I am a PhD student working with Rex Godby on fundamental many-body quantum theory.
Our group is part of the larger Condensed Matter Physics Institute
(CMPI) within the Department of Physics at the University of York.

Our group's research is primarily focused on time-dependent systems of interacting electrons. Our goal is to develop theories able to accurately predict the time-dependence of electrons in nanostructures, that can then be applied to systems such as molecular junctions, single molecules or atoms. The understanding and accurate modeling of such systems is crucial to technologies such as integrated circuits. Our approach is the detailed study of model systems of several electrons that, using efficient computational techniques, can be solved exactly. This information is used to highlight, understand and quantify the failings of standard approximations, thus informing the development of improved novel methods.

**Many-Body Perturbation Theory**

My main branches of research involve investigating existing, and developing novel, corrections to methods within Many-Body Perturbation Theory (MBPT). MBPT is an intuitive theory that describes how a system responds when electrons are added and removed, with central concepts of the many-body Green's function and screened interaction. To date we are investigating the effect of the many flavors of the GW approximation on the electron density, associated Kohn-Sham potentials and quasi-particle energies by comparing to the exact quantities. We are currenty using this to develop models of the electron screening that capture the correct behavior of the most well-performing GW flavors, without the onerous computation cost they entail. Thus far we have developed a novel vertex correction to the self-energy within a GW calculation that eliminates the unwanted effect of the well-known self-screening error with a very small additional computational cost [J. Wetherell*et al.*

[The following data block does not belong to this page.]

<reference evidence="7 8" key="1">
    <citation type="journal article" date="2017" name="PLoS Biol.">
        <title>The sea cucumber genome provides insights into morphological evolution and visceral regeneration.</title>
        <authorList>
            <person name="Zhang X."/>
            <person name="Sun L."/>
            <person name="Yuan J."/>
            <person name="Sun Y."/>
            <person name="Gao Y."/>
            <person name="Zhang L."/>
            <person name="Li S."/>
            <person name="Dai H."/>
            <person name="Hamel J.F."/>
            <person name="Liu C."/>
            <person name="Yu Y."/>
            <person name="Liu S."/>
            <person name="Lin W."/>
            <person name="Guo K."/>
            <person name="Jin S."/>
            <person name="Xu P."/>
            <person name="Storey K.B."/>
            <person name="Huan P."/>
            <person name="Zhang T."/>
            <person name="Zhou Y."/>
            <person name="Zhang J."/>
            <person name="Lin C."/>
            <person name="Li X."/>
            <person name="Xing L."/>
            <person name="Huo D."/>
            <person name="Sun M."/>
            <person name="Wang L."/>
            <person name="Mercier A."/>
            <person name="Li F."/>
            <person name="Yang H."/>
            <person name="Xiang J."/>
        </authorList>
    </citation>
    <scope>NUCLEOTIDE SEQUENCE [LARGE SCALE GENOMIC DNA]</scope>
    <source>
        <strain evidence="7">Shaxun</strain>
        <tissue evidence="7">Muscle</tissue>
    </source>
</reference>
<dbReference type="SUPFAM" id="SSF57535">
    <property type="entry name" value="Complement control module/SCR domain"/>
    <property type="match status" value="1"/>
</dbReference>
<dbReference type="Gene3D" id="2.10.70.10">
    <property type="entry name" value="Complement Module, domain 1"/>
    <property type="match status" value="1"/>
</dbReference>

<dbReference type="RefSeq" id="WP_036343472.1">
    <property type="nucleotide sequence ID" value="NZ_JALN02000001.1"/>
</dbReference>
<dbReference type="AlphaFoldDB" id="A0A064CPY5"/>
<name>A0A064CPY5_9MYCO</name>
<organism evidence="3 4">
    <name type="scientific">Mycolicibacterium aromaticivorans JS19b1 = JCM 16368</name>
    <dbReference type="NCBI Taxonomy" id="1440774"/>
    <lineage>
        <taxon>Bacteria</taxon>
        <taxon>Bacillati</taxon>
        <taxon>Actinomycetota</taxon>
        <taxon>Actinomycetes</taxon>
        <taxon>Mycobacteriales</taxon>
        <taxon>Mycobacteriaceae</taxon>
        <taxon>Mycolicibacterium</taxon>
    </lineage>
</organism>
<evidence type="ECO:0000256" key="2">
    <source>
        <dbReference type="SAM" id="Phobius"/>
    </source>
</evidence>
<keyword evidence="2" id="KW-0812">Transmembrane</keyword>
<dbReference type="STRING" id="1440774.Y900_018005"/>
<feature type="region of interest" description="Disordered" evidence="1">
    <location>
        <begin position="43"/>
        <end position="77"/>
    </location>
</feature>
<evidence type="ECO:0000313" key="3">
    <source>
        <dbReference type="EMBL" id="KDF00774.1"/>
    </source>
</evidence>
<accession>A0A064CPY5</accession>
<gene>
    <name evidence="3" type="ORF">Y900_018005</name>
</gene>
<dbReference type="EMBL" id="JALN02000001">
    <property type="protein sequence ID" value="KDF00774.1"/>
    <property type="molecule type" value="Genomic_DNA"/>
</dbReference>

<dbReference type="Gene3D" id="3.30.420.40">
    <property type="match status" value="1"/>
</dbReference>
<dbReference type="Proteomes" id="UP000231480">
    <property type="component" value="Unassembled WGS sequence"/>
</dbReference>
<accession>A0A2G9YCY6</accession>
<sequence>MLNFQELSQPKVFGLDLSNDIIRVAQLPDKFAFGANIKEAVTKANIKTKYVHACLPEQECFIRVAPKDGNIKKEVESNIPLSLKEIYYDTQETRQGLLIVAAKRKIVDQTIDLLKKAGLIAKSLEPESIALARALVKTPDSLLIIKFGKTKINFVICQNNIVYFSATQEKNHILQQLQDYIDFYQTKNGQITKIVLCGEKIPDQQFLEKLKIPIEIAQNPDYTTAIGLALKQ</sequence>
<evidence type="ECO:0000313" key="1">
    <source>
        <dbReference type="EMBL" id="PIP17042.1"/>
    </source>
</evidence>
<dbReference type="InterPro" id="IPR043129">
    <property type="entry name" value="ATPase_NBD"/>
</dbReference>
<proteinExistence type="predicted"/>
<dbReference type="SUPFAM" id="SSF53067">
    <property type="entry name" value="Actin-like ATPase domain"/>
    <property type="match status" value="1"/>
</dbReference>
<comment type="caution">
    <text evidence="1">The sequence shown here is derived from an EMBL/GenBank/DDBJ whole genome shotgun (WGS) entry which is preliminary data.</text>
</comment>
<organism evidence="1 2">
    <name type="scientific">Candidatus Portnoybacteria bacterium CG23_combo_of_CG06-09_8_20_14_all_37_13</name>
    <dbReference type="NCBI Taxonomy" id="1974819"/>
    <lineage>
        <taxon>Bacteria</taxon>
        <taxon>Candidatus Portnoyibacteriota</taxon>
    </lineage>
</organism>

Physical Review B (Rapid Communications) 97 121102(R) (2018)].

**Time-Dependent Density Functional Theory**

As well as the exact ground-state density of our systems, we also have access to the exact time-dependent density and Kohn-Sham potential. We have recently shown that LDAs (Local Density Approximations) can be constructed in finite systems from 'slab-like' systems of 1, 2 and 3 electrons [M. T. Entwistle*et al.* Physical Review B
94 205134 (2016)]. We showed that these local approximations when applied adiabatically
as the time-dependent exchange-correlation potential before very poorly for the time-dependent density in tunneling system. Using the accurate self-energy approximations developed in
our MBPT work, I am looking at developing much more accurate time-dependent exchange-correlation functionals.

**Hybrid Functionals**

Hybrid functionals are usually considered the meeting point between DFT (LDA or PBE etc) and MBPT (Hartee-Fock). By mixing these potentials together via a linear mixing parameter one can generate more accurate results than the individual methods alone. We explored the effect of determining the mixing parameter via enforcing Koopermans' condition to hold in our model systems. We show that this method yields strikingly accurate densities [A. R. Elmaslmane and J. Wetherell*et al.* Physical Review Materials (Rapid Communication) 2 040801(R) (2018)].

**The iDEA Code**